Crane operator was missing when Minneapolis light-rail construction accident happened

Written by Bill Wilson, Editor-in-Chief
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The Metropolitan Council says there will be more of an emphasis on safety following a crane accident on a light-rail project last week.
Metropolitan Council

A crane operator allegedly left the cab with the machine still running, causing the accident on the $2 billion Southwest Light Rail Transit project in Minneapolis’ Cedar-Isles-Dean neighborhood last week.

According to early investigation results, the crane operator was not in the cab when the incident occurred, and the boom closest to the cab broke. The crane, which was sitting between two townhome units, did not tip over and did not cause any property damage. Lunda-McCrossen, the joint venture constructing this portion of a 14.5-mile light-rail line from Minneapolis to Eden Prairie, has removed the operator from the job.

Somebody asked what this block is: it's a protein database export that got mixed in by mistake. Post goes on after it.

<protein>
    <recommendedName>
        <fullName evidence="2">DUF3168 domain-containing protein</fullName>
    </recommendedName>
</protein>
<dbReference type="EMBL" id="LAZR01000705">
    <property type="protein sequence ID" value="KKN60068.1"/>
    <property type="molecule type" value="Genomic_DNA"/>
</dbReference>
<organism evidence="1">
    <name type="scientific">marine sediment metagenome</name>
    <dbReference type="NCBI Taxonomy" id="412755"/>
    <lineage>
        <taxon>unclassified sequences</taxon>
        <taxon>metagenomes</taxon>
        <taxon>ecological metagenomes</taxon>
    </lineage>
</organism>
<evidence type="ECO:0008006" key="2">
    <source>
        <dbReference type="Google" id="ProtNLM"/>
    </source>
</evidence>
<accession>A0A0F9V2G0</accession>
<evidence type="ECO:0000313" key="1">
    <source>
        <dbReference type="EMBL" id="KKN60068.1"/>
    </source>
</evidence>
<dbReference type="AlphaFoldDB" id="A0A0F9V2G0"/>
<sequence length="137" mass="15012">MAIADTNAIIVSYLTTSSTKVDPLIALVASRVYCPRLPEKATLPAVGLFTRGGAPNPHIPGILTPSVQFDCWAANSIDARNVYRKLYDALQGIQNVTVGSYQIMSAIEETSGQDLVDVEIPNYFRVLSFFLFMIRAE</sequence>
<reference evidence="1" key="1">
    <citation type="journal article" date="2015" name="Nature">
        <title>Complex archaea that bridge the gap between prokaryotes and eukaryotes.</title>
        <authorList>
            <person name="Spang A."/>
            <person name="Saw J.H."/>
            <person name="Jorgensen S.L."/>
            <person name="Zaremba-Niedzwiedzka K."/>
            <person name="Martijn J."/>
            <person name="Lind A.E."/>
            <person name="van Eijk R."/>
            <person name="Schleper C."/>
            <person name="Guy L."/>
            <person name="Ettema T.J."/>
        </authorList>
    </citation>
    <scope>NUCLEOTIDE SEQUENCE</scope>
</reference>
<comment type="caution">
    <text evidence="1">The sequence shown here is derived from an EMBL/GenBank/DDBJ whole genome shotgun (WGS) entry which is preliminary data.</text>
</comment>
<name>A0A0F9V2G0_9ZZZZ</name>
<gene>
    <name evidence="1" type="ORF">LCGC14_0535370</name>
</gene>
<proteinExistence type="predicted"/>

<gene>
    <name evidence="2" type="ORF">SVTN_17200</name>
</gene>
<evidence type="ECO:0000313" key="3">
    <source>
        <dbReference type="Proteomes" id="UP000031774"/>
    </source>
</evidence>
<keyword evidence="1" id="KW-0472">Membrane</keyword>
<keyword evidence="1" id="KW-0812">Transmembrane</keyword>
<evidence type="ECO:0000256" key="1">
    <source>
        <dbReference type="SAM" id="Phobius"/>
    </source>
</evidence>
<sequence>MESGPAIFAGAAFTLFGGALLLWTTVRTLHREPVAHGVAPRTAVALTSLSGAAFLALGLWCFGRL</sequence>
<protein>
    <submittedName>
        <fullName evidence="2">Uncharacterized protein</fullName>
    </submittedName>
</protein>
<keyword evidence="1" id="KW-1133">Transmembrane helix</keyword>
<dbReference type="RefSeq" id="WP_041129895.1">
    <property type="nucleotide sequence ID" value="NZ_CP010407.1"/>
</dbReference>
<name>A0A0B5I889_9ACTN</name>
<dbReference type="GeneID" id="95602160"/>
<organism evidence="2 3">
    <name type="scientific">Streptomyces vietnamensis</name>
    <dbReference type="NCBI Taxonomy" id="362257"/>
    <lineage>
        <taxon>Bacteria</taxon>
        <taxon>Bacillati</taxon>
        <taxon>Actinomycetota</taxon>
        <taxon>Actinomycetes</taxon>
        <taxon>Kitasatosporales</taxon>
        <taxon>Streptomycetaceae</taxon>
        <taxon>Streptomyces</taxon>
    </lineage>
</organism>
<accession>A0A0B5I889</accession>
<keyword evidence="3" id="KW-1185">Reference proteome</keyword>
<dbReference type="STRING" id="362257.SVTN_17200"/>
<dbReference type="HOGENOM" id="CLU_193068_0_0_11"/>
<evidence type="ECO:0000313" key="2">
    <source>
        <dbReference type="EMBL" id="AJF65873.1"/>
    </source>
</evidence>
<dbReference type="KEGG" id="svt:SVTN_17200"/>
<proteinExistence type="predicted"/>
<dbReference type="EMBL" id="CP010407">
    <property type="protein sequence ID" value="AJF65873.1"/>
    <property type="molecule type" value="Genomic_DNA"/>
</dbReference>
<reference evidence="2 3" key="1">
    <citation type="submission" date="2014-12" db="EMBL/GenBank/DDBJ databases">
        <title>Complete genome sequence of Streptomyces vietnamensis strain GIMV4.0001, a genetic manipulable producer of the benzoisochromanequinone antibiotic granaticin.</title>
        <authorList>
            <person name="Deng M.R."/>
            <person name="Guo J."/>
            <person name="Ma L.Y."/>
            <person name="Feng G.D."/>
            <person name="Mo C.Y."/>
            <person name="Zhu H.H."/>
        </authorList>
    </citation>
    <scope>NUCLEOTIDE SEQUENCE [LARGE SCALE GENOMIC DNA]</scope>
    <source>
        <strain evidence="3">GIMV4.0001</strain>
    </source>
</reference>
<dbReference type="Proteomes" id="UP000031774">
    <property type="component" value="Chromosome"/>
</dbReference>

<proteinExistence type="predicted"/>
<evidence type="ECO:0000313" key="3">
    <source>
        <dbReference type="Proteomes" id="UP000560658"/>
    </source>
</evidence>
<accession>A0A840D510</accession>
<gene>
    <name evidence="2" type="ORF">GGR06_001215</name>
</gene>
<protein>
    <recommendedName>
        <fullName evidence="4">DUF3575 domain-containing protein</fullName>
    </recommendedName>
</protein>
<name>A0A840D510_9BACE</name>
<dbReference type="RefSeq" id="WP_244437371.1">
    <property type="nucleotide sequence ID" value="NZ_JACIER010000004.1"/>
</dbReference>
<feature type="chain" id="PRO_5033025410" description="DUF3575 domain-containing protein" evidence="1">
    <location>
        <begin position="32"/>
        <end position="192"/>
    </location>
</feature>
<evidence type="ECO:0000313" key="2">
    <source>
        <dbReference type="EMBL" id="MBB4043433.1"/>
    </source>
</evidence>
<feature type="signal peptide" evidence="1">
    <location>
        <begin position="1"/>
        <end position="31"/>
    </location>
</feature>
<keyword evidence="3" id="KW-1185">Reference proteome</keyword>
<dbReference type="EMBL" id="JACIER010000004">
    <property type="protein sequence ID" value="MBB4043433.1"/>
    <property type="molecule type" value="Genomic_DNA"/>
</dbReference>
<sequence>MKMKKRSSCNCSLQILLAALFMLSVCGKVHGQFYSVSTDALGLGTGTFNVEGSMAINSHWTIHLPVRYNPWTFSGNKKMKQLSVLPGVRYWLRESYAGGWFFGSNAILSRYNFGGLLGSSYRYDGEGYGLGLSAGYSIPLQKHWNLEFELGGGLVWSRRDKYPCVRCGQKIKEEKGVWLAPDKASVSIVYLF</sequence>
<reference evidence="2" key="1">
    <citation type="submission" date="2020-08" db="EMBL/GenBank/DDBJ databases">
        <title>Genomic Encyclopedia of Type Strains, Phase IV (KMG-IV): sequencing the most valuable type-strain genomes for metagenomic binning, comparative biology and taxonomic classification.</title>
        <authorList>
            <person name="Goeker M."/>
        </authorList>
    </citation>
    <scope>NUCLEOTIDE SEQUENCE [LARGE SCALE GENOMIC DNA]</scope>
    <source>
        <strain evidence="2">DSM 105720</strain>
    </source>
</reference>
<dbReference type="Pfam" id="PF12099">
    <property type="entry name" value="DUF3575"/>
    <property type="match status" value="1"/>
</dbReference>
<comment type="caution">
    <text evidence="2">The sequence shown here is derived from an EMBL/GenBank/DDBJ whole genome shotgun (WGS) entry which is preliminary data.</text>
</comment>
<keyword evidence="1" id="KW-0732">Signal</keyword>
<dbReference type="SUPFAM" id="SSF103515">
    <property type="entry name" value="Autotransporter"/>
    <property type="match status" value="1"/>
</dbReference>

After the mishap, Lunda-McCrossen went over safety guidelines and procedures with all of its operators on the project. The Metropolitan Council says there will be an increased safety emphasis, as well as a review and inspection of crane-related work activities in the corridor.

The cost of the project is $799.5 million and is scheduled to be complete in 2023.

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Categories: Intercity, Passenger, Rail News, Railroad News, Rapid Transit/Light Rail, Track Construction
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